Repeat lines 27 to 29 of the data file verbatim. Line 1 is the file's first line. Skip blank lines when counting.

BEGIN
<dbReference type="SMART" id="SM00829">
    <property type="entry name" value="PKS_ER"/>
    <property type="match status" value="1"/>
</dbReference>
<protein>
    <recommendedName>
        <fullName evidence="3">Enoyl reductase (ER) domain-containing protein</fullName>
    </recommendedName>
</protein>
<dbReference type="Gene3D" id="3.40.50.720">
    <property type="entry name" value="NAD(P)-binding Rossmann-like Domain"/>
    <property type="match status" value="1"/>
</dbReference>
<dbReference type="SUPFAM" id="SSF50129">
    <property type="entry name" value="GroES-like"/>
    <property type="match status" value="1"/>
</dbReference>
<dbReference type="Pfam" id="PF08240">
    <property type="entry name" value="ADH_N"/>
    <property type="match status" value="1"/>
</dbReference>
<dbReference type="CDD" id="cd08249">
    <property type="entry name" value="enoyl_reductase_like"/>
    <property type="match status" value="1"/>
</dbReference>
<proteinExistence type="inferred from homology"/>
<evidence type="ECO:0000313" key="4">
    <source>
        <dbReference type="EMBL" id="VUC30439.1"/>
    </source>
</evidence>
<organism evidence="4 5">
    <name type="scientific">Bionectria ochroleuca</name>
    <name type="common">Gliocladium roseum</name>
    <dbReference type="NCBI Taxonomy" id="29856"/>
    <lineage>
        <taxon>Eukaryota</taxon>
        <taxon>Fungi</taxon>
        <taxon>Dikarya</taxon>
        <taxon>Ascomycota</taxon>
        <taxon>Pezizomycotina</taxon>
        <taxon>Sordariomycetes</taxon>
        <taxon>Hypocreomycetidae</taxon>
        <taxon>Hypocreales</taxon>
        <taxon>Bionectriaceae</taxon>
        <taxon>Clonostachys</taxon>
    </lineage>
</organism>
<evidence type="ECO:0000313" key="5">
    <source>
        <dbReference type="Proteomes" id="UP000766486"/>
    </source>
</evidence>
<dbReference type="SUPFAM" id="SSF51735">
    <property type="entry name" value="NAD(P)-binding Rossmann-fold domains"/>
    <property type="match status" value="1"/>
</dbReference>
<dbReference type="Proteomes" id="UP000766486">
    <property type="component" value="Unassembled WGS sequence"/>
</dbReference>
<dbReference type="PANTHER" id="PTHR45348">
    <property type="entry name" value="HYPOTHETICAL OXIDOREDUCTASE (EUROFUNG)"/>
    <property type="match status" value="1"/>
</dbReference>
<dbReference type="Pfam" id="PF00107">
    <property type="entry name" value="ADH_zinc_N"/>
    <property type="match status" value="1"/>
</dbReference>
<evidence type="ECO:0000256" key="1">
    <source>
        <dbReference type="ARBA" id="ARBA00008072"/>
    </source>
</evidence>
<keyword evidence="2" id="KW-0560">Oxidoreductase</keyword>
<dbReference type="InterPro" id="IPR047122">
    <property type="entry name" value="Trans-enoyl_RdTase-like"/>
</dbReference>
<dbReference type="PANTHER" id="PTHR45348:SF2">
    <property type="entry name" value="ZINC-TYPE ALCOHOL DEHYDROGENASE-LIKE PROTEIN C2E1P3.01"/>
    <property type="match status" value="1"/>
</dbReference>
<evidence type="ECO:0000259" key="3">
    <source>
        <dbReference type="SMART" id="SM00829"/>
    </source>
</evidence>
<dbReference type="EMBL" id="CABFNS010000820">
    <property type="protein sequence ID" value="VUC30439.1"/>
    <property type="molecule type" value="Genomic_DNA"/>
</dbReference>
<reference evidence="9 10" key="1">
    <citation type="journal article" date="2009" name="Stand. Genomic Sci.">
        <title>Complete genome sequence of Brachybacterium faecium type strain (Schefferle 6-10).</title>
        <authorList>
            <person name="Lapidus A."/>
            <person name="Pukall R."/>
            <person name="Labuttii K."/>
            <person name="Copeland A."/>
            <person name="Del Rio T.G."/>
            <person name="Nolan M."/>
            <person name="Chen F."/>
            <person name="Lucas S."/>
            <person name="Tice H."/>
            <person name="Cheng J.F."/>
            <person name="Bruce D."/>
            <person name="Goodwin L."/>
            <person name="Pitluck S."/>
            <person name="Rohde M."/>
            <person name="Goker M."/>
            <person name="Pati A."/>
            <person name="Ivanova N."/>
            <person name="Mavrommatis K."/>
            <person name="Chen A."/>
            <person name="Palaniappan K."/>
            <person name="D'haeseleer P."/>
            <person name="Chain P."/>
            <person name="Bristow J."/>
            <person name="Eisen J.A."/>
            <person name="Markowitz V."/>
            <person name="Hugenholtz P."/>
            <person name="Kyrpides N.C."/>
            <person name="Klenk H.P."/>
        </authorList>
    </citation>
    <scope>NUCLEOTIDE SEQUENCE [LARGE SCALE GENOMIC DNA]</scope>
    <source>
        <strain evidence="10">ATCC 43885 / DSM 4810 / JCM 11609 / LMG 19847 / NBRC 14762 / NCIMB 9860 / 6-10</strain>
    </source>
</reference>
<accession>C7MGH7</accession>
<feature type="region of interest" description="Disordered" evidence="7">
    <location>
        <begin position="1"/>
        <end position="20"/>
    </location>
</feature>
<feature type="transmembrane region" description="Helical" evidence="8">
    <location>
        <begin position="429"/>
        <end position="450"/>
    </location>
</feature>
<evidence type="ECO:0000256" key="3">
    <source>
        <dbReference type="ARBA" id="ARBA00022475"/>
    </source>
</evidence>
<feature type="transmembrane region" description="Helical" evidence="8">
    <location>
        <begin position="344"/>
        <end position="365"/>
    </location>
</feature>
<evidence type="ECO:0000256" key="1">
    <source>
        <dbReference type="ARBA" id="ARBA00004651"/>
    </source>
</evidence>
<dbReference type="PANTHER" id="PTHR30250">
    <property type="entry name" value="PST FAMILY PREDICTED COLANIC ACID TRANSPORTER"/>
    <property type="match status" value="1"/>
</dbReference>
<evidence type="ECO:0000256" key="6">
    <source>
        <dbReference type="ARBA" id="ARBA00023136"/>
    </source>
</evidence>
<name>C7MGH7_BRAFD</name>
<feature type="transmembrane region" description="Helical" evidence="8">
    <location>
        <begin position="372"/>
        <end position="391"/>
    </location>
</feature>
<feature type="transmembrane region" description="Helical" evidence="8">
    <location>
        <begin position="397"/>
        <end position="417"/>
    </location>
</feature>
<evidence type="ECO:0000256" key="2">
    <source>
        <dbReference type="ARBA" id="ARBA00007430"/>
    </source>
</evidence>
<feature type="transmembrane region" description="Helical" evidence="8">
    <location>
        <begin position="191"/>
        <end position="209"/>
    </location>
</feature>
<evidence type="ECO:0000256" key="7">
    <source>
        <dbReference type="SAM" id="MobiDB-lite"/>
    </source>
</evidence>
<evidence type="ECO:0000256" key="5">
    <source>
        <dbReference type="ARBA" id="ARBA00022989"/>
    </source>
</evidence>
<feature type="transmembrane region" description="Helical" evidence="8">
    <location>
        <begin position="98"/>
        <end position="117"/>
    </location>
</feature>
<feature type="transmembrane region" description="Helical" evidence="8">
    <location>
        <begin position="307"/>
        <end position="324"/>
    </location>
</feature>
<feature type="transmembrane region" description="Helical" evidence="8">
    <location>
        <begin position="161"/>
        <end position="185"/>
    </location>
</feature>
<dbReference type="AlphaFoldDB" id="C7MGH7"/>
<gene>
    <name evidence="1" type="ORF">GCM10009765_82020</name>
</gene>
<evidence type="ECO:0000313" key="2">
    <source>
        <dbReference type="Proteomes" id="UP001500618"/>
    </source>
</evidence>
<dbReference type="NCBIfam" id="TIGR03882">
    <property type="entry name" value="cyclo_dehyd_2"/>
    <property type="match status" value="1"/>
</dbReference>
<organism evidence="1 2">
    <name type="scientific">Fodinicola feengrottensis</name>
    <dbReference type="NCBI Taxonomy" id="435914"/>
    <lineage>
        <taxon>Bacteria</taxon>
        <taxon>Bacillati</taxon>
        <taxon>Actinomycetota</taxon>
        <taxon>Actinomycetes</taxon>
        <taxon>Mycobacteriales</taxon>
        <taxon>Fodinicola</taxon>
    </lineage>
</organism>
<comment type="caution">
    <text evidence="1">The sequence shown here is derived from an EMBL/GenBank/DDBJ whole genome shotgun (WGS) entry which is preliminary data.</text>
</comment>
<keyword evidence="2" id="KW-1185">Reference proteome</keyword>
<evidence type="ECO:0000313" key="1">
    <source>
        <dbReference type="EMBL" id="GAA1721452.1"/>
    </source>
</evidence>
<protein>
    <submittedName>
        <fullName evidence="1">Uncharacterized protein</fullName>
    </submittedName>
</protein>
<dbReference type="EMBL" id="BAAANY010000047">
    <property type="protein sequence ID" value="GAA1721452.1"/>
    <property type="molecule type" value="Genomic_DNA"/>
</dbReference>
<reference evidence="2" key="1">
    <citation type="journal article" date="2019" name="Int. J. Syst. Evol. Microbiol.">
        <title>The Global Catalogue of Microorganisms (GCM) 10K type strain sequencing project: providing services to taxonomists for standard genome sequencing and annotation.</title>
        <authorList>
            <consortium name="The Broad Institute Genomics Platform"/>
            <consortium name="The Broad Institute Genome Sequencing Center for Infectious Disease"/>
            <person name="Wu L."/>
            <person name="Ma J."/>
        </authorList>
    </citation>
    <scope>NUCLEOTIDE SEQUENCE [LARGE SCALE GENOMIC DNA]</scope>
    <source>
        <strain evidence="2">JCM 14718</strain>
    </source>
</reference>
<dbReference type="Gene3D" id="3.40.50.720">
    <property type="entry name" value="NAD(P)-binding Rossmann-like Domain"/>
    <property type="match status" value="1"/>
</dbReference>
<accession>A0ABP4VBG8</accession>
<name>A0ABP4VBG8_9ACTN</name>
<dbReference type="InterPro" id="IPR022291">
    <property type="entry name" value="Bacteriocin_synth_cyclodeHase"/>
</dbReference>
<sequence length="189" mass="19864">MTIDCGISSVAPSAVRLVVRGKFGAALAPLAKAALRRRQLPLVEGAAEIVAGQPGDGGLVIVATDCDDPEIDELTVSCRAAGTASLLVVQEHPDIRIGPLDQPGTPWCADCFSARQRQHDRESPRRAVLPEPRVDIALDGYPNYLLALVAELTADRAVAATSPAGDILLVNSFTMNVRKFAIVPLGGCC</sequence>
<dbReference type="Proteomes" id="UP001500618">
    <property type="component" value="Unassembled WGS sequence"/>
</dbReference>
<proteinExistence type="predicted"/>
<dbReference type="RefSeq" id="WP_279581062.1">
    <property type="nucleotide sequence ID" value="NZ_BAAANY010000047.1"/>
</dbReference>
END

<evidence type="ECO:0000313" key="4">
    <source>
        <dbReference type="EMBL" id="VUC30439.1"/>